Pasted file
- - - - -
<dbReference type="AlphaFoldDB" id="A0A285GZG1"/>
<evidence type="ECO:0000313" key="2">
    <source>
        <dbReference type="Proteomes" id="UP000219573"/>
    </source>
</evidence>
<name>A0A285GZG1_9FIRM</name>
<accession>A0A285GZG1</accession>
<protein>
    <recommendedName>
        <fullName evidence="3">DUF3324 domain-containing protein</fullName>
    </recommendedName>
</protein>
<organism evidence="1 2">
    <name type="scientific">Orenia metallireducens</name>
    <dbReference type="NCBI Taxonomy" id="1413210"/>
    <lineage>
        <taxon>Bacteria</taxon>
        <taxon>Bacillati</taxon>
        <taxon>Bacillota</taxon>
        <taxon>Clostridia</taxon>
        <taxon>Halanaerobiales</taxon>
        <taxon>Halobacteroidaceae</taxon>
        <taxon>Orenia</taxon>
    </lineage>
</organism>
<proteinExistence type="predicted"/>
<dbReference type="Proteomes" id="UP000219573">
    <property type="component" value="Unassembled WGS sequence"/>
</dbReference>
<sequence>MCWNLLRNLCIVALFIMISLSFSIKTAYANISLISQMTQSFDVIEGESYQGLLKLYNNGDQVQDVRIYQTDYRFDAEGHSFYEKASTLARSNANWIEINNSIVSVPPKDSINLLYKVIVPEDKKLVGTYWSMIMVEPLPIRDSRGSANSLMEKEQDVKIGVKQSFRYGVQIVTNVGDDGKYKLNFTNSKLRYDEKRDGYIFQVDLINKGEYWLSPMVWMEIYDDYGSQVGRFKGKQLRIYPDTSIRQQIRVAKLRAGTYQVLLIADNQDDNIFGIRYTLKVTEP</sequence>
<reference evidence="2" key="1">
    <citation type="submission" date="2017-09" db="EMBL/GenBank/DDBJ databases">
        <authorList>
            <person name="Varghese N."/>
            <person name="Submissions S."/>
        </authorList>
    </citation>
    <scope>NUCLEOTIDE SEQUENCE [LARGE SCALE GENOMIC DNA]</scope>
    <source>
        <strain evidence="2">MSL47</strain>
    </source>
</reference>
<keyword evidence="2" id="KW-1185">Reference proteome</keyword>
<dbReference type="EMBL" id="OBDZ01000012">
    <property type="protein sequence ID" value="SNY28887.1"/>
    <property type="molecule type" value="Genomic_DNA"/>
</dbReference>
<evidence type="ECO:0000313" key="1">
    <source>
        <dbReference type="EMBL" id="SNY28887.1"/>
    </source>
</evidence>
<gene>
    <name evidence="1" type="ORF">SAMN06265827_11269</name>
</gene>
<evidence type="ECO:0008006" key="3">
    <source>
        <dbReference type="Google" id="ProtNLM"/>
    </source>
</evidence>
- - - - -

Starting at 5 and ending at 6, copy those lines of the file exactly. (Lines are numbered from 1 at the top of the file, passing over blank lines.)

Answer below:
    </source>
</evidence>